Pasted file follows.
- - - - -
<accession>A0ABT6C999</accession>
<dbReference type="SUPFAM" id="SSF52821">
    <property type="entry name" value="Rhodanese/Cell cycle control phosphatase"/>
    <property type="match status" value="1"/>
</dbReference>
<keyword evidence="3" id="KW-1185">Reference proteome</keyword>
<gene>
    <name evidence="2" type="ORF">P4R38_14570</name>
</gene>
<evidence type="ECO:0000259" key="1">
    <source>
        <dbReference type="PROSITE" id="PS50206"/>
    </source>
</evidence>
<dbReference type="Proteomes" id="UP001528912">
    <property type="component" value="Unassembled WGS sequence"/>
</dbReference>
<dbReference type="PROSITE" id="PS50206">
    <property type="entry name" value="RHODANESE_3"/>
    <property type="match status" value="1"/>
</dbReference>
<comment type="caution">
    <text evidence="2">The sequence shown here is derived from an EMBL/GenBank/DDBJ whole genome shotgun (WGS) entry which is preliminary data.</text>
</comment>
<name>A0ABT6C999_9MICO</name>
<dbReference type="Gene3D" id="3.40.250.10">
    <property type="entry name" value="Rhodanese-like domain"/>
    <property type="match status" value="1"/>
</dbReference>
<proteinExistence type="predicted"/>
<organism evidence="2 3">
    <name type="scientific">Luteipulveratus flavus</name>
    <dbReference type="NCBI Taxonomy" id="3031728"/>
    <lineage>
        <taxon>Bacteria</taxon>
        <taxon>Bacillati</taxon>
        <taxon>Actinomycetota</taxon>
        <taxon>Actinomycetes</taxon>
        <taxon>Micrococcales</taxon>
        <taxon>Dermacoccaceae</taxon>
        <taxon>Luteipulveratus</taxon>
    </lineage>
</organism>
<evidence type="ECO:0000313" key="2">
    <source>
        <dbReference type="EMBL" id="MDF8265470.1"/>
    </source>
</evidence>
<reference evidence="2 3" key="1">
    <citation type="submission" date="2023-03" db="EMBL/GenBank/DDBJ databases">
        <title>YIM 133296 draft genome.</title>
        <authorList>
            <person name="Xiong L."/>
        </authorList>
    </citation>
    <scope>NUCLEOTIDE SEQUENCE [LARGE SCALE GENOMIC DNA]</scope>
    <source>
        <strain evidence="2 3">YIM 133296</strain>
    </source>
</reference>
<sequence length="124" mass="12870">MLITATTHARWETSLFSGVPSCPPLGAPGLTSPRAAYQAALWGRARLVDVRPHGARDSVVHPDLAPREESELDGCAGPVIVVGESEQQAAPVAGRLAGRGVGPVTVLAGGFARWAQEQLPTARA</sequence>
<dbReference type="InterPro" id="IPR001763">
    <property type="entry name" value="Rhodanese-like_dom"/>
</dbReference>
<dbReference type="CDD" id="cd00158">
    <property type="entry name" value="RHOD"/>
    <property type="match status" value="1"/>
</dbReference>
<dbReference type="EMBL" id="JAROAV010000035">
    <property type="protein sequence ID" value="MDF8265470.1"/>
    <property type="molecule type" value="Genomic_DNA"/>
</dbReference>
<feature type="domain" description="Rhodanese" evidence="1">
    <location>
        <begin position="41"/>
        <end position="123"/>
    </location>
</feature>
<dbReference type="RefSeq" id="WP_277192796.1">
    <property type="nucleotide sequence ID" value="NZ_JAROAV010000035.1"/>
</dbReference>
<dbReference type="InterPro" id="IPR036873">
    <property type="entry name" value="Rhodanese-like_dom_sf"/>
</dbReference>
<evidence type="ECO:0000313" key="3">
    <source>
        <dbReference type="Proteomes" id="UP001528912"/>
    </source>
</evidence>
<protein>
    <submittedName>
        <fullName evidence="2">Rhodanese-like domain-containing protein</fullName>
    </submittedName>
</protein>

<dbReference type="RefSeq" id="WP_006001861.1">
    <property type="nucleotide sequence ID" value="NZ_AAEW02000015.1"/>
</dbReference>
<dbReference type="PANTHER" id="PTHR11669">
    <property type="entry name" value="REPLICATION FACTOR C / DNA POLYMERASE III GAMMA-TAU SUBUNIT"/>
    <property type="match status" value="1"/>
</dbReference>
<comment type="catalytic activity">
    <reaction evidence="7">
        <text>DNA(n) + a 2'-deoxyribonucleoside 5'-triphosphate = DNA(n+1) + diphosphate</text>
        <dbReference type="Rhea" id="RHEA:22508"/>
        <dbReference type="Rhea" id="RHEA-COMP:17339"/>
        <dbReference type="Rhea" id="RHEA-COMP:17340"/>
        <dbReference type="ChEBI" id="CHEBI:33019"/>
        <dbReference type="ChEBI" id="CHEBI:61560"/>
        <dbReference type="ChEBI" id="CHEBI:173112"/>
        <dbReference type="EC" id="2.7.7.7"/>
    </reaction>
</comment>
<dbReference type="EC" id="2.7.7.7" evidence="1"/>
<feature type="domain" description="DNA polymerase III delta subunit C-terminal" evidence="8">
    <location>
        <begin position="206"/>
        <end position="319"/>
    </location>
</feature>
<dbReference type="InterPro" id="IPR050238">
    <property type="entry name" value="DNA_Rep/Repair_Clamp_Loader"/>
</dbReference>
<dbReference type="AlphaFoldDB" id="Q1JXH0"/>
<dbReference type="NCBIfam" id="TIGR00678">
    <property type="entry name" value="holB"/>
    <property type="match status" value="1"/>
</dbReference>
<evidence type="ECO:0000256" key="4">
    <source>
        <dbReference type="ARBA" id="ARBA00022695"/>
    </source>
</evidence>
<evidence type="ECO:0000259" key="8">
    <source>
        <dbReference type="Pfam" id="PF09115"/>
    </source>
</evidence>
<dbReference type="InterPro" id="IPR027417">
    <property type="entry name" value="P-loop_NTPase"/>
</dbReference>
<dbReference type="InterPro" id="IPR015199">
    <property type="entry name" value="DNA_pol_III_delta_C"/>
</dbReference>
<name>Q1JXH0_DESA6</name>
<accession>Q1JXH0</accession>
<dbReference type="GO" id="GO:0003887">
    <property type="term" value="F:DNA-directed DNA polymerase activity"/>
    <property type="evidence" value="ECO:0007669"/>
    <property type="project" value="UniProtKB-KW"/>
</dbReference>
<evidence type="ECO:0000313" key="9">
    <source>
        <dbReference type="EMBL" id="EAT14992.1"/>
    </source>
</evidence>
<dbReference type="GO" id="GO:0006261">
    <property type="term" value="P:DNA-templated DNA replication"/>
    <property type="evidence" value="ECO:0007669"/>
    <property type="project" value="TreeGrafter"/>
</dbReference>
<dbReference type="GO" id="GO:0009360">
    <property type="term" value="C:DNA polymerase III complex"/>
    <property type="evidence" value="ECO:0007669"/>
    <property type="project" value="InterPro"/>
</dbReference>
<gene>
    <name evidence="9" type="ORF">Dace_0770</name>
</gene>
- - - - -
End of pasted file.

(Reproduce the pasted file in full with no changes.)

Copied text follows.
<accession>A0ABT6C999</accession>
<dbReference type="SUPFAM" id="SSF52821">
    <property type="entry name" value="Rhodanese/Cell cycle control phosphatase"/>
    <property type="match status" value="1"/>
</dbReference>
<keyword evidence="3" id="KW-1185">Reference proteome</keyword>
<gene>
    <name evidence="2" type="ORF">P4R38_14570</name>
</gene>
<evidence type="ECO:0000259" key="1">
    <source>
        <dbReference type="PROSITE" id="PS50206"/>
    </source>
</evidence>
<dbReference type="Proteomes" id="UP001528912">
    <property type="component" value="Unassembled WGS sequence"/>
</dbReference>
<dbReference type="PROSITE" id="PS50206">
    <property type="entry name" value="RHODANESE_3"/>
    <property type="match status" value="1"/>
</dbReference>
<comment type="caution">
    <text evidence="2">The sequence shown here is derived from an EMBL/GenBank/DDBJ whole genome shotgun (WGS) entry which is preliminary data.</text>
</comment>
<name>A0ABT6C999_9MICO</name>
<dbReference type="Gene3D" id="3.40.250.10">
    <property type="entry name" value="Rhodanese-like domain"/>
    <property type="match status" value="1"/>
</dbReference>
<proteinExistence type="predicted"/>
<organism evidence="2 3">
    <name type="scientific">Luteipulveratus flavus</name>
    <dbReference type="NCBI Taxonomy" id="3031728"/>
    <lineage>
        <taxon>Bacteria</taxon>
        <taxon>Bacillati</taxon>
        <taxon>Actinomycetota</taxon>
        <taxon>Actinomycetes</taxon>
        <taxon>Micrococcales</taxon>
        <taxon>Dermacoccaceae</taxon>
        <taxon>Luteipulveratus</taxon>
    </lineage>
</organism>
<evidence type="ECO:0000313" key="2">
    <source>
        <dbReference type="EMBL" id="MDF8265470.1"/>
    </source>
</evidence>
<reference evidence="2 3" key="1">
    <citation type="submission" date="2023-03" db="EMBL/GenBank/DDBJ databases">
        <title>YIM 133296 draft genome.</title>
        <authorList>
            <person name="Xiong L."/>
        </authorList>
    </citation>
    <scope>NUCLEOTIDE SEQUENCE [LARGE SCALE GENOMIC DNA]</scope>
    <source>
        <strain evidence="2 3">YIM 133296</strain>
    </source>
</reference>
<sequence length="124" mass="12870">MLITATTHARWETSLFSGVPSCPPLGAPGLTSPRAAYQAALWGRARLVDVRPHGARDSVVHPDLAPREESELDGCAGPVIVVGESEQQAAPVAGRLAGRGVGPVTVLAGGFARWAQEQLPTARA</sequence>
<dbReference type="InterPro" id="IPR001763">
    <property type="entry name" value="Rhodanese-like_dom"/>
</dbReference>
<dbReference type="CDD" id="cd00158">
    <property type="entry name" value="RHOD"/>
    <property type="match status" value="1"/>
</dbReference>
<dbReference type="EMBL" id="JAROAV010000035">
    <property type="protein sequence ID" value="MDF8265470.1"/>
    <property type="molecule type" value="Genomic_DNA"/>
</dbReference>
<feature type="domain" description="Rhodanese" evidence="1">
    <location>
        <begin position="41"/>
        <end position="123"/>
    </location>
</feature>
<dbReference type="RefSeq" id="WP_277192796.1">
    <property type="nucleotide sequence ID" value="NZ_JAROAV010000035.1"/>
</dbReference>
<dbReference type="InterPro" id="IPR036873">
    <property type="entry name" value="Rhodanese-like_dom_sf"/>
</dbReference>
<evidence type="ECO:0000313" key="3">
    <source>
        <dbReference type="Proteomes" id="UP001528912"/>
    </source>
</evidence>
<protein>
    <submittedName>
        <fullName evidence="2">Rhodanese-like domain-containing protein</fullName>
    </submittedName>
</protein>

<dbReference type="RefSeq" id="WP_006001861.1">
    <property type="nucleotide sequence ID" value="NZ_AAEW02000015.1"/>
</dbReference>
<dbReference type="PANTHER" id="PTHR11669">
    <property type="entry name" value="REPLICATION FACTOR C / DNA POLYMERASE III GAMMA-TAU SUBUNIT"/>
    <property type="match status" value="1"/>
</dbReference>
<comment type="catalytic activity">
    <reaction evidence="7">
        <text>DNA(n) + a 2'-deoxyribonucleoside 5'-triphosphate = DNA(n+1) + diphosphate</text>
        <dbReference type="Rhea" id="RHEA:22508"/>
        <dbReference type="Rhea" id="RHEA-COMP:17339"/>
        <dbReference type="Rhea" id="RHEA-COMP:17340"/>
        <dbReference type="ChEBI" id="CHEBI:33019"/>
        <dbReference type="ChEBI" id="CHEBI:61560"/>
        <dbReference type="ChEBI" id="CHEBI:173112"/>
        <dbReference type="EC" id="2.7.7.7"/>
    </reaction>
</comment>
<dbReference type="EC" id="2.7.7.7" evidence="1"/>
<feature type="domain" description="DNA polymerase III delta subunit C-terminal" evidence="8">
    <location>
        <begin position="206"/>
        <end position="319"/>
    </location>
</feature>
<dbReference type="InterPro" id="IPR050238">
    <property type="entry name" value="DNA_Rep/Repair_Clamp_Loader"/>
</dbReference>
<dbReference type="AlphaFoldDB" id="Q1JXH0"/>
<dbReference type="NCBIfam" id="TIGR00678">
    <property type="entry name" value="holB"/>
    <property type="match status" value="1"/>
</dbReference>
<evidence type="ECO:0000256" key="4">
    <source>
        <dbReference type="ARBA" id="ARBA00022695"/>
    </source>
</evidence>
<evidence type="ECO:0000259" key="8">
    <source>
        <dbReference type="Pfam" id="PF09115"/>
    </source>
</evidence>
<dbReference type="InterPro" id="IPR027417">
    <property type="entry name" value="P-loop_NTPase"/>
</dbReference>
<dbReference type="InterPro" id="IPR015199">
    <property type="entry name" value="DNA_pol_III_delta_C"/>
</dbReference>
<name>Q1JXH0_DESA6</name>
<accession>Q1JXH0</accession>
<dbReference type="GO" id="GO:0003887">
    <property type="term" value="F:DNA-directed DNA polymerase activity"/>
    <property type="evidence" value="ECO:0007669"/>
    <property type="project" value="UniProtKB-KW"/>
</dbReference>
<evidence type="ECO:0000313" key="9">
    <source>
        <dbReference type="EMBL" id="EAT14992.1"/>
    </source>
</evidence>
<dbReference type="GO" id="GO:0006261">
    <property type="term" value="P:DNA-templated DNA replication"/>
    <property type="evidence" value="ECO:0007669"/>
    <property type="project" value="TreeGrafter"/>
</dbReference>
<dbReference type="GO" id="GO:0009360">
    <property type="term" value="C:DNA polymerase III complex"/>
    <property type="evidence" value="ECO:0007669"/>
    <property type="project" value="InterPro"/>
</dbReference>
<gene>
    <name evidence="9" type="ORF">Dace_0770</name>
</gene>